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What protection am I given by a warranty on goods which I have purchased?

 

Warranty

Definition of a warranty  

A warranty is a legally binding assurance that any problems caused by a defect in the manufacturing of a certain product will be remedied during a certain specified period of time.

The customer will usually pay for the privilege of having a warranty which will usually extend to the following things:

  • Accidental damage
  • Cost of repairs
  • Cost of replacement parts

A warranty for the above things is most common in the case of purchasing electrical products and in most cases a warranty will last for 12 months to two years. In some cases in relation to more expensive goods a warranty may last for up to five years.

Warranties have the same effect as insurance policies, some are even underwritten by insurance companies and are said to give the consumer the peace of mind over the first few years of ownership of a product.

What Rights do I have under the Sale of Goods Act?

Even if you do not have a warranty over goods which you have purchased you will still be provided with statutory rights under the Sale of Goods Act 1979 as amended.

In the absence of a warranty the retailer of the goods is automatically liable for any faults which may develop within the first six months of ownership. Following this initial six month period the consumer will have to prove that any faults occurring are not down to misuse of the product or general wear and tear. Other factors such as the price paid, the specification or the model of the goods, the length of time you have had the goods and the length of time which they should last.

This means that if you have purchased a product which should last six years but which has broken down after only two the supplier or retailer will be liable to provide a satisfactory repair. If this cannot be done they should provide you with a replacement product. If neither of these can be agreed on then often a partial refund of the cost of the product can be provided.

What if my warranty has run out?

If a warranty which you have purchased in relation to goods has run out this will have no effect on your statutory rights under the Sale of Goods Act meaning that a retailer cannot refuse to provide you with a repair simply because the length of time of the warranty has expired.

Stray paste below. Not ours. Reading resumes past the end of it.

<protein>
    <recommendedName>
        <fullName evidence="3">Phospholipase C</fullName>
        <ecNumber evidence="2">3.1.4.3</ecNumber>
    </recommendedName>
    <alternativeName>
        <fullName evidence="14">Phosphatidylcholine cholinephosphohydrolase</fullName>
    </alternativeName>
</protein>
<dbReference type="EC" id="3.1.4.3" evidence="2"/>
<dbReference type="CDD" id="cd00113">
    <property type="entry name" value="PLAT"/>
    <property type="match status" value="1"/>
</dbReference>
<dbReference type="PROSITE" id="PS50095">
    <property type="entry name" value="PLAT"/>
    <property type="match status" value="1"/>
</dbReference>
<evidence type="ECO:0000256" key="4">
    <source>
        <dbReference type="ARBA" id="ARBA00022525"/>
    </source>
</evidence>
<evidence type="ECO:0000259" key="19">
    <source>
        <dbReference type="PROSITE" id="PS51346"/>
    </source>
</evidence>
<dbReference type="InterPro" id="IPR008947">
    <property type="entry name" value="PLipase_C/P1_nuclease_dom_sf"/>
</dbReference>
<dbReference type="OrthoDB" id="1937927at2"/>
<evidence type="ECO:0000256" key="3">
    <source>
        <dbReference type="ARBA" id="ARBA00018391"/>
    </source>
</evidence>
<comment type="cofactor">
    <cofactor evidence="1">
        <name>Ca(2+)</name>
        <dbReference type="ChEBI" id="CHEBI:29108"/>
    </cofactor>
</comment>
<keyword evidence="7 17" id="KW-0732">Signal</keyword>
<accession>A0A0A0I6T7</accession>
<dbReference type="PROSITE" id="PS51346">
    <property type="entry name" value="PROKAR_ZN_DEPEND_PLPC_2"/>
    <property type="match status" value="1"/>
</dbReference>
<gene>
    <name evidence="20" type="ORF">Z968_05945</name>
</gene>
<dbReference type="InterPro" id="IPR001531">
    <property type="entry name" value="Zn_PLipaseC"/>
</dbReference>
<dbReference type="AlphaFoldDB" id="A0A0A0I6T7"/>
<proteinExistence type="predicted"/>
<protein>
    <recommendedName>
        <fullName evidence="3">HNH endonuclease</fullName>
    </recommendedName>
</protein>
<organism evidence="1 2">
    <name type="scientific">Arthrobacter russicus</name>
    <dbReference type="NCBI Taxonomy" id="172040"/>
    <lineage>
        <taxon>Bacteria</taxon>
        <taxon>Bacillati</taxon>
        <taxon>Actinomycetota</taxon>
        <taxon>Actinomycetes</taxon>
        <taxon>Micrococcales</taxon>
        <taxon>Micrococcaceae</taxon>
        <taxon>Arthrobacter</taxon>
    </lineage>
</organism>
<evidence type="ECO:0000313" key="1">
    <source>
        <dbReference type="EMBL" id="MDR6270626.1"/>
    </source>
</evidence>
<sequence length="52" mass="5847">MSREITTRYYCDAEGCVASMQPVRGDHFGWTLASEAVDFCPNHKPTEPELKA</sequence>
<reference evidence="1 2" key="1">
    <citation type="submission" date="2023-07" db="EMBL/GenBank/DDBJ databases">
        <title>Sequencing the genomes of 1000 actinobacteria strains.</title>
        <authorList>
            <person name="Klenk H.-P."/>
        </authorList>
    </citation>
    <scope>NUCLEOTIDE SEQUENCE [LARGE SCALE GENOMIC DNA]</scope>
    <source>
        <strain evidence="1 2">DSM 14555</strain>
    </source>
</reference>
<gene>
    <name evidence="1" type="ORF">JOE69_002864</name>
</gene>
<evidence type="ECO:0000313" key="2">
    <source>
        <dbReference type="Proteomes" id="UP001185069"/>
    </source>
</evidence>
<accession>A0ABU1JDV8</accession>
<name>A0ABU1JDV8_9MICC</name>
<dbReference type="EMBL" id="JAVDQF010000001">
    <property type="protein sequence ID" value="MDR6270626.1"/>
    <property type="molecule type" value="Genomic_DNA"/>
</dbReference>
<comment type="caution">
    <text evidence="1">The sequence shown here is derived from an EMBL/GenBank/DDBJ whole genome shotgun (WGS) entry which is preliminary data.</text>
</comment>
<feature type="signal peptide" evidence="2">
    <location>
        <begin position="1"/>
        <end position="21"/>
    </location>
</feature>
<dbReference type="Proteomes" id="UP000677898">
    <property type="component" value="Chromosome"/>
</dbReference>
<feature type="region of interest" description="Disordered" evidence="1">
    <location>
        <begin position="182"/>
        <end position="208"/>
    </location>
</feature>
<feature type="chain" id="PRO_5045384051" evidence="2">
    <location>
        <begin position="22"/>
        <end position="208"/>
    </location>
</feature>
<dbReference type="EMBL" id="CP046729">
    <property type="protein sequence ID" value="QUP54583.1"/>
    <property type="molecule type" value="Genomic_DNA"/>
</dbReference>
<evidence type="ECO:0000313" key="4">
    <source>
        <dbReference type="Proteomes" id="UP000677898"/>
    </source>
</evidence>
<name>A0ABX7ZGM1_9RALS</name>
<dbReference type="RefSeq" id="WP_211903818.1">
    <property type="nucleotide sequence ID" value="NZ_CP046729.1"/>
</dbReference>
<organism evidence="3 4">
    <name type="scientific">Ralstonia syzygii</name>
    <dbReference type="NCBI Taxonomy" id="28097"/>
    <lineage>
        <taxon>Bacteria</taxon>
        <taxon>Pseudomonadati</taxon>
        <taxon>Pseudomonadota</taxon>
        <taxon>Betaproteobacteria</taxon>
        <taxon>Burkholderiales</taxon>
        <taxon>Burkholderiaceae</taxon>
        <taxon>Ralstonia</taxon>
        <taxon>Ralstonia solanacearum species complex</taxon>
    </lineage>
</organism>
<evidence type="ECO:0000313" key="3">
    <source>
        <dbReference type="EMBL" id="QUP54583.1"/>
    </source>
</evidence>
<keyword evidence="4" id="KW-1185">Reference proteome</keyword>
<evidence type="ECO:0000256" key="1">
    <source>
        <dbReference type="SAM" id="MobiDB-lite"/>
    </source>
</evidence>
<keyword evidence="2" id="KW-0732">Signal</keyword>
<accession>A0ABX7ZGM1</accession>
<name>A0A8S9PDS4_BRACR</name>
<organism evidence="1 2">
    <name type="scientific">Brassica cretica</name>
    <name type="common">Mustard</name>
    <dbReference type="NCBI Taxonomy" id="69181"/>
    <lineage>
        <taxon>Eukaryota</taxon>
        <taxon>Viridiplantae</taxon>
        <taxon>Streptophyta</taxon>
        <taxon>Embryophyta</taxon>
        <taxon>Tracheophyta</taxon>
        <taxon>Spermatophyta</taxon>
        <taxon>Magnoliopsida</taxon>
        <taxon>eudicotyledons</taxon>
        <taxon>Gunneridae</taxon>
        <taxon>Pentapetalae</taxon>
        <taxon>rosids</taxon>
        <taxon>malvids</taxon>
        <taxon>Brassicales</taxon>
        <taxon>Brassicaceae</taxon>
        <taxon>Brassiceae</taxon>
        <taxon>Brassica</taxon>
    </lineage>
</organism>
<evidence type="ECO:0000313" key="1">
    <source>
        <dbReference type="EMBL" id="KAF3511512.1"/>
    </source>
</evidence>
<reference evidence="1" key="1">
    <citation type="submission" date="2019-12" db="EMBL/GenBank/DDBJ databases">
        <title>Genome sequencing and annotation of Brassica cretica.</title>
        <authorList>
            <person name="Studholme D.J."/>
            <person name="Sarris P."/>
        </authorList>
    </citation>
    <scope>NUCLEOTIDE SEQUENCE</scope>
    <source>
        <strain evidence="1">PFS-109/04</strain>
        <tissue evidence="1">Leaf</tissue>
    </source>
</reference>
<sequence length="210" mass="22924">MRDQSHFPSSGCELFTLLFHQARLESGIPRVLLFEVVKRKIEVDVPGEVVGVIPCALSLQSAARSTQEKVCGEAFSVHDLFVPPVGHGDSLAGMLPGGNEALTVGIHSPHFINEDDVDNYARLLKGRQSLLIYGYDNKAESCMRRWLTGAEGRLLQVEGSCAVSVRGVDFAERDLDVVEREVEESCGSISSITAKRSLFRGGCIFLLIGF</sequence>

Your statutory rights under the Sale of Goods Act can often last for up to six years in relation to certain products in many cases lasting longer than any acquired warranty.

Extended warranties

What is meant by an extended warranty?

An extended warranty will become valid after the basic 1-2 year warranty has expired and will often run for a further 2-3 years. It is similar to a basic warranty but will often cover damage caused by accident or misuse and in some cases even loss or theft therefore providing a consumer with more protection than their basic rights under the Sale of Goods Act.

Legislation

Since April 2005 following the introduction of the Supply of Extended Warranties on Domestic Electrical Goods Order 2005 retailers selling electrical goods must supply extended warranties in the following ways:

  • The price of the extended warranty must be displayed alongside the electrical item when it is on display in the store but also when it is advertised through the press
  • Information regarding the consumersí existing statutory rights must be provided.
  • Information regarding the consumersí cancellation rights, information in relation to the circumstances of the company going out of business and information in relation to the existence of the warranty following a claim must be provided.
  • Information in relation to the 45 day cooling off period whereby an extended warranty can be cancelled must also be provided. Following an agreement for an extended warranty this information must also be provided to the consumer in writing.
  • Information in relation to the consumerís right to purchase an extended warranty for up to 30 days on the same terms that it was first offered in the store must also be provided.
But these rules will not apply in the following circumstances:
  • If the warranty was provided for free
  • If the warranty does not relate to repair or replacement of the goods

Useful Links

Warranty Protection: A guide to the legislation.

   
 

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